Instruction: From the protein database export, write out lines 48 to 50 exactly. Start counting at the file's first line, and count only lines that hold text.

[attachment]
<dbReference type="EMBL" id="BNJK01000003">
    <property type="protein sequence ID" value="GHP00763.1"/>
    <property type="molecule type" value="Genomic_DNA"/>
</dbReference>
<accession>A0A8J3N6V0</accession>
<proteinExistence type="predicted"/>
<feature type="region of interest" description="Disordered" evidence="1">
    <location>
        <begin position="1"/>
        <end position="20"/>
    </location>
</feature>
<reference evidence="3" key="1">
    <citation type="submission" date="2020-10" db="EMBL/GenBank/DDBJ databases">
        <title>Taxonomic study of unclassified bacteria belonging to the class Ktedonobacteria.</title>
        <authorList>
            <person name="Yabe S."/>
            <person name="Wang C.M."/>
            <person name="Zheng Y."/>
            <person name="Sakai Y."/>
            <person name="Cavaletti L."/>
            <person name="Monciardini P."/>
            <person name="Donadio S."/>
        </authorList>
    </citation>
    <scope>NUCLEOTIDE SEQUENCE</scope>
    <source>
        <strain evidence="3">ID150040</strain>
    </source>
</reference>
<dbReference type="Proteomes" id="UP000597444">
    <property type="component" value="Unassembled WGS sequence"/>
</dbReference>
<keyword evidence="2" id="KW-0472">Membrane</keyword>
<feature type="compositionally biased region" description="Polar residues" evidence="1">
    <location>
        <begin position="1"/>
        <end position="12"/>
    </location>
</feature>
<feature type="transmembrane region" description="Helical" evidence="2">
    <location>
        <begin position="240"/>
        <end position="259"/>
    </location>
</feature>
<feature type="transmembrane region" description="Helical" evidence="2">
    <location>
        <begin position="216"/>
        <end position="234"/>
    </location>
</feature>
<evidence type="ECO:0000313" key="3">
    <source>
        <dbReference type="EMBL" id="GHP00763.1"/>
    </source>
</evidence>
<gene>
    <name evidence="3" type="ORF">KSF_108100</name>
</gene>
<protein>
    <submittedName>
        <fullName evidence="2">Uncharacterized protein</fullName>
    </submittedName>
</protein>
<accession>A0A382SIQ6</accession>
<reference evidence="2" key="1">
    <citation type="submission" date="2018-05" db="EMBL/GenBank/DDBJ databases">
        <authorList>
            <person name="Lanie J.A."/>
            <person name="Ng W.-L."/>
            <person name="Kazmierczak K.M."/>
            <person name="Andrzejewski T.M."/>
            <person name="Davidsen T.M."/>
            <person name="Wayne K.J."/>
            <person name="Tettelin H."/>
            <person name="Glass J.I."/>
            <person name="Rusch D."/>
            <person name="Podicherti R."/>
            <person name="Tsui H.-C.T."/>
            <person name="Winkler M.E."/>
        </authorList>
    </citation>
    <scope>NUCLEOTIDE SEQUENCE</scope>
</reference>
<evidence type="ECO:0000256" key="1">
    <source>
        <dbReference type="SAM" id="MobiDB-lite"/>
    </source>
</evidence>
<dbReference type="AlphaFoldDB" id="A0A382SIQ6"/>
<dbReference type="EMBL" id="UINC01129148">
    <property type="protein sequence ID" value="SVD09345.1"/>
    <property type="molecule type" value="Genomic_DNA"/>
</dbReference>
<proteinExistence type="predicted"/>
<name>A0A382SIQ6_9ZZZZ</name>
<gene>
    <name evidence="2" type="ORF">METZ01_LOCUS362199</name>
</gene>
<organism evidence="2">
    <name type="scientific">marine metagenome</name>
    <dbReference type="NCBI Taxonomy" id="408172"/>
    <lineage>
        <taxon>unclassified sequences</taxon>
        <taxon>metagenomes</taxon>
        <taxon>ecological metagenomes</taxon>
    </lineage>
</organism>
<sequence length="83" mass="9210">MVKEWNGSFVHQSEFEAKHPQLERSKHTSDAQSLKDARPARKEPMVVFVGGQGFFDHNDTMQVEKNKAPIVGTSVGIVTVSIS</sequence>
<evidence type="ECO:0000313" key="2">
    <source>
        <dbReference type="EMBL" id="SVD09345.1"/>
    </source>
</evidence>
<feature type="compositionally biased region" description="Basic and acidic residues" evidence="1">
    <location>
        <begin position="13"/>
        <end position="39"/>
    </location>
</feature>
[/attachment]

    <location>
        <begin position="216"/>
        <end position="234"/>